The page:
Teachers of this course must hold a credential issued by the California Commission on Teacher Credentialing authorizing instruction of English learners.

1708

ENGLISH 6TH

English 6th is a single-period literacy course required of all grade 6 middle school students, except those enrolled in double-period course English 6th/Literacy 6th. The course content focuses on teaching the students skills and strategies for independent reading and writing of grade-level-appropriate texts.

Instruction in each unit of study integrates reading, writing, speaking and listening, and language study. Students are provided with multiple opportunities to engage in academic discourse as they question, interpret, extend, and evaluate others’ ideas. The goal of instruction is to support students in becoming independent, strategic, critical readers, writers, listeners, and speakers who communicate effectively in various forms, for various purposes, and for various audiences. Students engage in standards-based lessons that are scaffolded to support a range of reading/writing levels. This course also provides protected time for small group designated English Language Development (ELD) instruction for English learners at all proficiency levels. This small group instruction builds critical language skills into and from the English content and is focused on the CA ELD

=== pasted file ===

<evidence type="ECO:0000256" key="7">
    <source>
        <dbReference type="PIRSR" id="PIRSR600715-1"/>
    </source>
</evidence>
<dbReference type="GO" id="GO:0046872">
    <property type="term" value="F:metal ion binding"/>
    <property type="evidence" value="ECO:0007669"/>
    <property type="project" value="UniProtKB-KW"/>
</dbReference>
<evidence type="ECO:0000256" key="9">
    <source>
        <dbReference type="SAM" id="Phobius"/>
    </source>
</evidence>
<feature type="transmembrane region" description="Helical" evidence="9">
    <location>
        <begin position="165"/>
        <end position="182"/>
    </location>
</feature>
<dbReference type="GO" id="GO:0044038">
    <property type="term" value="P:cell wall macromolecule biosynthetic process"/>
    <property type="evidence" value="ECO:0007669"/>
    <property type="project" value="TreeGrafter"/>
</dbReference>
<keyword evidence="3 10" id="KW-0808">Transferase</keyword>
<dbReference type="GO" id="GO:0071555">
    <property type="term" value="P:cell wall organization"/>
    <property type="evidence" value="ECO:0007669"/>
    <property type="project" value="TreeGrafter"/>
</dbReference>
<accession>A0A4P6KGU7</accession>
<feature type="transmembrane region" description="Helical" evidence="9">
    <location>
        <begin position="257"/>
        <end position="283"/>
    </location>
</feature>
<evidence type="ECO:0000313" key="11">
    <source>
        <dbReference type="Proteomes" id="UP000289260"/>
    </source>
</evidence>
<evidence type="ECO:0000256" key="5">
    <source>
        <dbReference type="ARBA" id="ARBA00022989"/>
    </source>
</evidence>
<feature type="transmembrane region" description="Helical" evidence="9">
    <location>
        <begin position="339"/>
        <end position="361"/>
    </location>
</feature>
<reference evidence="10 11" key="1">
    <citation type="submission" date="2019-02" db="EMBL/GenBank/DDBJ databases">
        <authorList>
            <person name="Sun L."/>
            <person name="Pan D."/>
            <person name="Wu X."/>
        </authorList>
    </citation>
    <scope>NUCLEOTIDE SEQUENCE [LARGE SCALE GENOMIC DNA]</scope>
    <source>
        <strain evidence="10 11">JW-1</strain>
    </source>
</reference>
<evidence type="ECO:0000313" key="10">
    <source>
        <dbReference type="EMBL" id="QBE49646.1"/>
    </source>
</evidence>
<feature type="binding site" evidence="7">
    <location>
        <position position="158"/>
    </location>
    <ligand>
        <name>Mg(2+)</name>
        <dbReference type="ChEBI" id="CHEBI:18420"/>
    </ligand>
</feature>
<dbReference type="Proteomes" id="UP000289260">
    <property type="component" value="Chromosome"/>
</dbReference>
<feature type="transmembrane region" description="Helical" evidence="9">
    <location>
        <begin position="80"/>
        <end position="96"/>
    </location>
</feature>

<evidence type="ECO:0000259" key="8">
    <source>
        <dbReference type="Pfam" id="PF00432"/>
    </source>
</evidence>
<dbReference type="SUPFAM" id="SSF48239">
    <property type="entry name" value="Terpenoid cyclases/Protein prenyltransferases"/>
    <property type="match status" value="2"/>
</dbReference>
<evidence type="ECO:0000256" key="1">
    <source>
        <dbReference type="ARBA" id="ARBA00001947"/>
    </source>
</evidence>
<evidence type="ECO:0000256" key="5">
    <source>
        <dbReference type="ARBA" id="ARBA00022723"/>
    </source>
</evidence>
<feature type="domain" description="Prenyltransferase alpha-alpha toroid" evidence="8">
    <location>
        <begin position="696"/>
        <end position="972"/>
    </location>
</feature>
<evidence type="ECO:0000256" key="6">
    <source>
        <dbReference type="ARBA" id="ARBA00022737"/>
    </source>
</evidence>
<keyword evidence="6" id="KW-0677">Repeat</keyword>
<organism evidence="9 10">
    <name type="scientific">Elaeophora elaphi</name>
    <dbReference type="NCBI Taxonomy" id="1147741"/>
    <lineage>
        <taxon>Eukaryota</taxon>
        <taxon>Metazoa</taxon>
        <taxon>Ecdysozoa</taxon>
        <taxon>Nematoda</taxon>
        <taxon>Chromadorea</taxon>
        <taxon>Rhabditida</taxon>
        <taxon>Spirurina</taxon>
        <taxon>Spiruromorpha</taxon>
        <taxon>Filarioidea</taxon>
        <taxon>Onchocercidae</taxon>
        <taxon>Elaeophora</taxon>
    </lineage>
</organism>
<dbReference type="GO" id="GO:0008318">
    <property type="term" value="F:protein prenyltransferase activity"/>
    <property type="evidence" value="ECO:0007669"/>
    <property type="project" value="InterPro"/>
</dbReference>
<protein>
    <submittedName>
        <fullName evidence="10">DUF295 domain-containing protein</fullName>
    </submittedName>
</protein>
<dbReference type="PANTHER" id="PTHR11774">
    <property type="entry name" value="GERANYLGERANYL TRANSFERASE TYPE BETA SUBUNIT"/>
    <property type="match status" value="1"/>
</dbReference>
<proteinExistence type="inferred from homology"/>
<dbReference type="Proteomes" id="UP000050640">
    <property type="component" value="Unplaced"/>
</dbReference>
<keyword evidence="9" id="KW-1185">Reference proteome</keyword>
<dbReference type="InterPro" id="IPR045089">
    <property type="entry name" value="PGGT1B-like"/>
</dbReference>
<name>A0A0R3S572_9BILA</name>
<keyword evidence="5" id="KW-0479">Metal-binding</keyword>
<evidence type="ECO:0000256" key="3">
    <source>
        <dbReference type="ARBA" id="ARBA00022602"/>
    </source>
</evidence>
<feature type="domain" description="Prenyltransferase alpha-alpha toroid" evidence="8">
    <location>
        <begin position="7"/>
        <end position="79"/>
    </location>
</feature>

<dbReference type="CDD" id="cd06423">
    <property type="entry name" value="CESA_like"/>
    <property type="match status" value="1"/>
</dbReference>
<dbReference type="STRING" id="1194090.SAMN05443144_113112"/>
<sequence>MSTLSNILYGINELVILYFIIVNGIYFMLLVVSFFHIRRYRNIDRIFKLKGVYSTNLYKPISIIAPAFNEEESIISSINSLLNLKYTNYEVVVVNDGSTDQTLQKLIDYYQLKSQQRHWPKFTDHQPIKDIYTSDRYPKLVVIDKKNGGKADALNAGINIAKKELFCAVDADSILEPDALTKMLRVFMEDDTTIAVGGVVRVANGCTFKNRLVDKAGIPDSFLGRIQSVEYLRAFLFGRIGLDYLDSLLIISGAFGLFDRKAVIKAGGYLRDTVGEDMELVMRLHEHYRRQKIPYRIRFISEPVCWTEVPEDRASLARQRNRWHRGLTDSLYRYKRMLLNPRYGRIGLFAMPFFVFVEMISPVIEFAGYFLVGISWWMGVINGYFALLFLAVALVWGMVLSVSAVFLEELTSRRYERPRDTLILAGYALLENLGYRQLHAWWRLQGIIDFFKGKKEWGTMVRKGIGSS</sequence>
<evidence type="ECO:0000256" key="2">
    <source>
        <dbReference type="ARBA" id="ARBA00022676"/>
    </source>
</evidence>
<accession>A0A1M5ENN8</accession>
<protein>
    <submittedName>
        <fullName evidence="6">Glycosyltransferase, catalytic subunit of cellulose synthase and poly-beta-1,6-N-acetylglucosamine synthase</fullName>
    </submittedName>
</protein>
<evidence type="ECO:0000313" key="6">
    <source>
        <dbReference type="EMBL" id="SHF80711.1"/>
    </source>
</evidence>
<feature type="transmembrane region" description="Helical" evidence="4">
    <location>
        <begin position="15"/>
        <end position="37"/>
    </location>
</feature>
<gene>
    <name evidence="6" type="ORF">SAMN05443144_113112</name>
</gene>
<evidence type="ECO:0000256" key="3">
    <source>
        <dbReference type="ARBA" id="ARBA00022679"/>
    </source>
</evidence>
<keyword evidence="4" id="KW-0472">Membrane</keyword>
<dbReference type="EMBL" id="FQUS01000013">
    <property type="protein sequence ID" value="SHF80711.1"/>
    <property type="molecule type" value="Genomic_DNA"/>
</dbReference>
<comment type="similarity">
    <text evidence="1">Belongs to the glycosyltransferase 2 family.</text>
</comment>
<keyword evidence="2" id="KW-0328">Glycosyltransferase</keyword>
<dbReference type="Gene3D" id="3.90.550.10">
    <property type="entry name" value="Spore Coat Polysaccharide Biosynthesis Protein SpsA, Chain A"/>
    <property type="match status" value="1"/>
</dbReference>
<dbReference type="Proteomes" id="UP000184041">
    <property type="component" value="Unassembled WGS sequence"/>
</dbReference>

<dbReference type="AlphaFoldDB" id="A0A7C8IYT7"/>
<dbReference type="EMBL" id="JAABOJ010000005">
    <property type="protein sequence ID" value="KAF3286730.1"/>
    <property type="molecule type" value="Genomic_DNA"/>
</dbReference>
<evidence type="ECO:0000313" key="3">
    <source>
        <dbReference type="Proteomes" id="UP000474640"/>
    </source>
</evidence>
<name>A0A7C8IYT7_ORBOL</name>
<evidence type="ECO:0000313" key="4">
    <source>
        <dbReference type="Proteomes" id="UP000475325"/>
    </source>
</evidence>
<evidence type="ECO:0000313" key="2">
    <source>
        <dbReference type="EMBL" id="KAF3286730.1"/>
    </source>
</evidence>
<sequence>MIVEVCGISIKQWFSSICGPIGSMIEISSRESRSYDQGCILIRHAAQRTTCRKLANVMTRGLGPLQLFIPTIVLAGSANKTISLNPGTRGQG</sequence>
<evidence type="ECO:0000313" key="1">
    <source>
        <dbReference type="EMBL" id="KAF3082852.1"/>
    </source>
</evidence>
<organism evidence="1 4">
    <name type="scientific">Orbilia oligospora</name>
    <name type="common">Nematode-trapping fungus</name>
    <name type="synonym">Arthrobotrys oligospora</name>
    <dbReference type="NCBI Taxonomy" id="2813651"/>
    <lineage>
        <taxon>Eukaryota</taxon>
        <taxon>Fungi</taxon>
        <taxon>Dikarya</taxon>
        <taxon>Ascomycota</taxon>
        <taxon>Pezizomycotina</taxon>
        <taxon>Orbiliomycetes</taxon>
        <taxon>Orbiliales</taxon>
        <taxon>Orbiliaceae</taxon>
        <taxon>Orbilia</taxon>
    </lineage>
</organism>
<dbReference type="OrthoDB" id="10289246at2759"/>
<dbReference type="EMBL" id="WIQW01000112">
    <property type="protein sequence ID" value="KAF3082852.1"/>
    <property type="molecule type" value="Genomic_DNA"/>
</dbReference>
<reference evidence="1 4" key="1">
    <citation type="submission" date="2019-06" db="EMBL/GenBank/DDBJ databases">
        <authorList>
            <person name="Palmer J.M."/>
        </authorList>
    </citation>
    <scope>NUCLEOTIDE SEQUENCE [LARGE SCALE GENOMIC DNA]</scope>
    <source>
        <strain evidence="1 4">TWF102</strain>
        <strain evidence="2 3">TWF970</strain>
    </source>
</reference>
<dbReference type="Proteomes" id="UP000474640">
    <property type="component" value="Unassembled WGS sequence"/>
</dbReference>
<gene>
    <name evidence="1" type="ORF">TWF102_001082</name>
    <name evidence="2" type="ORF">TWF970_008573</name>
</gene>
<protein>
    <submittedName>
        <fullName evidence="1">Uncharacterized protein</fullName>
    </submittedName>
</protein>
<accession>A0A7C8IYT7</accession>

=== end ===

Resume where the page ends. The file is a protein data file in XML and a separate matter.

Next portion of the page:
1501

 

ENGLISH 7TH